Maggie Smith, Joan Plowright, Eileen Atkins and Judi Dench in a scene from documentary film Tea With the Dames.
Maggie Smith, Joan Plowright, Eileen Atkins and Judi Dench in a scene from documentary film Tea With the Dames.

MOVIE REVIEW: Acting legends reveal their backstage secrets

TEA With The Dames is a much more bracing experience than its mild, milky title suggests.

Judi Dench, Maggie Smith, Eileen Atkins and Joan Plowright might all be well into their 80s, but none of these formidable thespians has lost their appreciation for a strong and invigorating brew.

One of the joys - as well as the frustrations - of Roger Michell's respectful but not overly reverential documentary is the wealth of material it (partially) unearths.

When Dench observes that she and Atkins might have "swung a bit early" in relation to the '60s, Michell teases moviegoers with a montage of some of their more indelible performances at the time.

The rest is pretty much left to our imaginations - although another jigsaw piece falls into place when Dench is later asked what advice she would give her younger self and she replies: "Try not to be so susceptible to falling in love."

Judi Dench in a scene from the movie Tea With The Dames.
Judi Dench in a scene from the movie Tea With The Dames. Mark Johnson

Perhaps gender plays a part here. Where the great male actors might have held court, their female counterparts hold back a little more.

This is an ensemble piece, not a monologue - which gives us a neat segue into the discussion surrounding the heady days of the National Theatre, founded by Plowright's husband, Sir Laurence Olivier, a universally acknowledged limelight hogger, in the early 1960s.

The chemistry between Olivier's Othello and Smith's Desdemona is rendered even more electric by the backstage anecdotes that have preceded it.

Tea With The Dames is also a performance of sorts, and it's fascinating to see the actresses' occasional discomfort at being asked to reveal themselves.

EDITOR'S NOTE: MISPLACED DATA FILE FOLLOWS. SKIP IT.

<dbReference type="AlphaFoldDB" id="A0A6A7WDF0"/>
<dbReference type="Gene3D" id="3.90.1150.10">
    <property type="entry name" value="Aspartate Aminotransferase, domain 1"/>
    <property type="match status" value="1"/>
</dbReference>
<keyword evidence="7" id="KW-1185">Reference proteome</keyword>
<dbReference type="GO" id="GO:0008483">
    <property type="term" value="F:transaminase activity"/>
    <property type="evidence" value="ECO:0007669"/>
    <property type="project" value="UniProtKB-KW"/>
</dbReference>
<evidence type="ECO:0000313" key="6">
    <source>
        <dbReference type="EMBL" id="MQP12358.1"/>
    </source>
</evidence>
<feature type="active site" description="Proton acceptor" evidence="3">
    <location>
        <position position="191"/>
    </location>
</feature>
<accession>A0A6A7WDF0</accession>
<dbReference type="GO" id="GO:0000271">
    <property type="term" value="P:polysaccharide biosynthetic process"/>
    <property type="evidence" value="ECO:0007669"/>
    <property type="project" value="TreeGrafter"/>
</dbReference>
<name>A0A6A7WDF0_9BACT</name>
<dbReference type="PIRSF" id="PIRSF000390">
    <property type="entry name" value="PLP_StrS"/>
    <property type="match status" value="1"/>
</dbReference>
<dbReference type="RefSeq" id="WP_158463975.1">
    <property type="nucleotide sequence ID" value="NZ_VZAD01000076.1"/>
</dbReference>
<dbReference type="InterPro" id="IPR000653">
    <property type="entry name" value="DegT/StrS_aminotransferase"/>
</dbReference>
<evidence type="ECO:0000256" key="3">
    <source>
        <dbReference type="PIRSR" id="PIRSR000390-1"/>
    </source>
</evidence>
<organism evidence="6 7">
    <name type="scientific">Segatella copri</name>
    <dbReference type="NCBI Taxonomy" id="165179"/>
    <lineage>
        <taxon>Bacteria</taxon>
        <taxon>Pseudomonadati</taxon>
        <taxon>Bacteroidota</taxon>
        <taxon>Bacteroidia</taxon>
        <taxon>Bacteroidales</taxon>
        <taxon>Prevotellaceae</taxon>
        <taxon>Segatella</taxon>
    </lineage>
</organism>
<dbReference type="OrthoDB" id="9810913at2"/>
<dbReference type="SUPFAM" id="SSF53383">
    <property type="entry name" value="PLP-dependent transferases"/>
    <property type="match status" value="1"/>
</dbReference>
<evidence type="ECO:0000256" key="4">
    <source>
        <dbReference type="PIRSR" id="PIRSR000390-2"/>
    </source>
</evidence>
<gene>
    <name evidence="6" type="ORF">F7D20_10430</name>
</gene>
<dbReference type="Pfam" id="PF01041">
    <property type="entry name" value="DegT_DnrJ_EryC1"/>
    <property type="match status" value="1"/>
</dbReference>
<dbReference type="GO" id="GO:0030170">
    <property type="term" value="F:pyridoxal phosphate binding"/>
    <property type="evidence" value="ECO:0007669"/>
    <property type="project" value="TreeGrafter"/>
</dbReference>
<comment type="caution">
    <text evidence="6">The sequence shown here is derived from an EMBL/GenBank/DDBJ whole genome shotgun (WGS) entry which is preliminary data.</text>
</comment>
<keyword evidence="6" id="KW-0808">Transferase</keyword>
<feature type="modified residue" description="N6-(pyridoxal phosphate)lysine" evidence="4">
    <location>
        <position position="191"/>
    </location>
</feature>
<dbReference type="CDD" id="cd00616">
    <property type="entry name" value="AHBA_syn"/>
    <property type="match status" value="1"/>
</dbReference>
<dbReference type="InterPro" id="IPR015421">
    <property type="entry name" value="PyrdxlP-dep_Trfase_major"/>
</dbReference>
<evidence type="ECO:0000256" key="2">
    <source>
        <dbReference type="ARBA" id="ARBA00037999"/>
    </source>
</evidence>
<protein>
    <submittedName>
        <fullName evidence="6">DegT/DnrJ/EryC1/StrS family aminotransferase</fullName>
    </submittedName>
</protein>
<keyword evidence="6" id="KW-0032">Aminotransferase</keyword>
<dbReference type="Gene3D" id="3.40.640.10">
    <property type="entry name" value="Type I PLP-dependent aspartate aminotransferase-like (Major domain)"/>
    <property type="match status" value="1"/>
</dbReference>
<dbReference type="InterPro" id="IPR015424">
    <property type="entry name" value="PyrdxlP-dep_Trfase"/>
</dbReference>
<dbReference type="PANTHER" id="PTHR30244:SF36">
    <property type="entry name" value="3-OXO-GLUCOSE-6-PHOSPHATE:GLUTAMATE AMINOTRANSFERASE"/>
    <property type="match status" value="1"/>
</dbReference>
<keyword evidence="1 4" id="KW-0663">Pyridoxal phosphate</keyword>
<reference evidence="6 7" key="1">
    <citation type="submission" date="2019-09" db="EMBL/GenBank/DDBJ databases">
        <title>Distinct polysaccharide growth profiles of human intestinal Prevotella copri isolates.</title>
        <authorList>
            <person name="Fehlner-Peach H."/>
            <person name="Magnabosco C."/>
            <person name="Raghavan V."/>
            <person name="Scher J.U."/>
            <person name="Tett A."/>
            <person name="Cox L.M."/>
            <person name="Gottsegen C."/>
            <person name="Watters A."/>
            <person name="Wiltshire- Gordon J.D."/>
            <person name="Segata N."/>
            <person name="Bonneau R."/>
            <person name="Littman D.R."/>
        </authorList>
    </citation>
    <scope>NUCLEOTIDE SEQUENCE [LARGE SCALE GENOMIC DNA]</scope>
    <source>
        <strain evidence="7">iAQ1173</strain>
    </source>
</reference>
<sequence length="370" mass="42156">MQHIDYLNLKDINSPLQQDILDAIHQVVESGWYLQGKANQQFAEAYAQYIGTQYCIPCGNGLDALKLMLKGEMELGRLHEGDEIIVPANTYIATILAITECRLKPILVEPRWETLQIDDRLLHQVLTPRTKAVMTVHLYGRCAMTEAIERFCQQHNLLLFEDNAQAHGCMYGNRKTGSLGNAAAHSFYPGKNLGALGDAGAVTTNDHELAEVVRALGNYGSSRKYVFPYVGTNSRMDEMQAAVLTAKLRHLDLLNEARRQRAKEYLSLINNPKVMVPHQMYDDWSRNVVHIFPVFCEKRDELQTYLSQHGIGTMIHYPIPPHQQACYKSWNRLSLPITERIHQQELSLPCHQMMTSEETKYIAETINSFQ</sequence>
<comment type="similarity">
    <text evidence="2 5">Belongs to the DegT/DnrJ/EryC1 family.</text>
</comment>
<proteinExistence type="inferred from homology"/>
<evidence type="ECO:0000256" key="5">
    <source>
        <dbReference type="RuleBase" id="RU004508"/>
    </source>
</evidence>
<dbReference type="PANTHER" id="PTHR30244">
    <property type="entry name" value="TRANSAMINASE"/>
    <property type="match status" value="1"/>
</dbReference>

Smith is perhaps the most ill at ease in this role. She is the wariest of Michell's subjects. And the most brutally funny.

All four actresses acknowledge the terror that is part of the job description.

"Fear is the petrol," says Dench.

And despite their formidable screen and stage personas, each of them is candid about their self-doubt.

Plowright and Atkins, for example, profess not to have had the courage to take on Cleopatra at all (as they freely admit, none of them is a conventional beauty.)

Eileen Atkins in a scene from the movie Tea With The Dames.
Eileen Atkins in a scene from the movie Tea With The Dames. Mark Johnson

Smith appeared in a Canadian production, she says, to escape scrutiny. Dench initially refused the role, telling director Peter Hall her version would be a "menopausal dwarf."

Tea With The Dames has an abundance of good lines.

And of course they are impeccably delivered. More surprising, perhaps, is the appreciative audience the actresses provide for each other. Their laughter is hearty. And infectious.

Michell directs with a light, sure touch - as is to be expected from the man behind The Mother, Venus and Le Week-end, as well as Notting Hill (three films that eviscerate ageist stereotypes.)

Funny, poignant, inspiring.

Tea With The Dames opens tomorrow.


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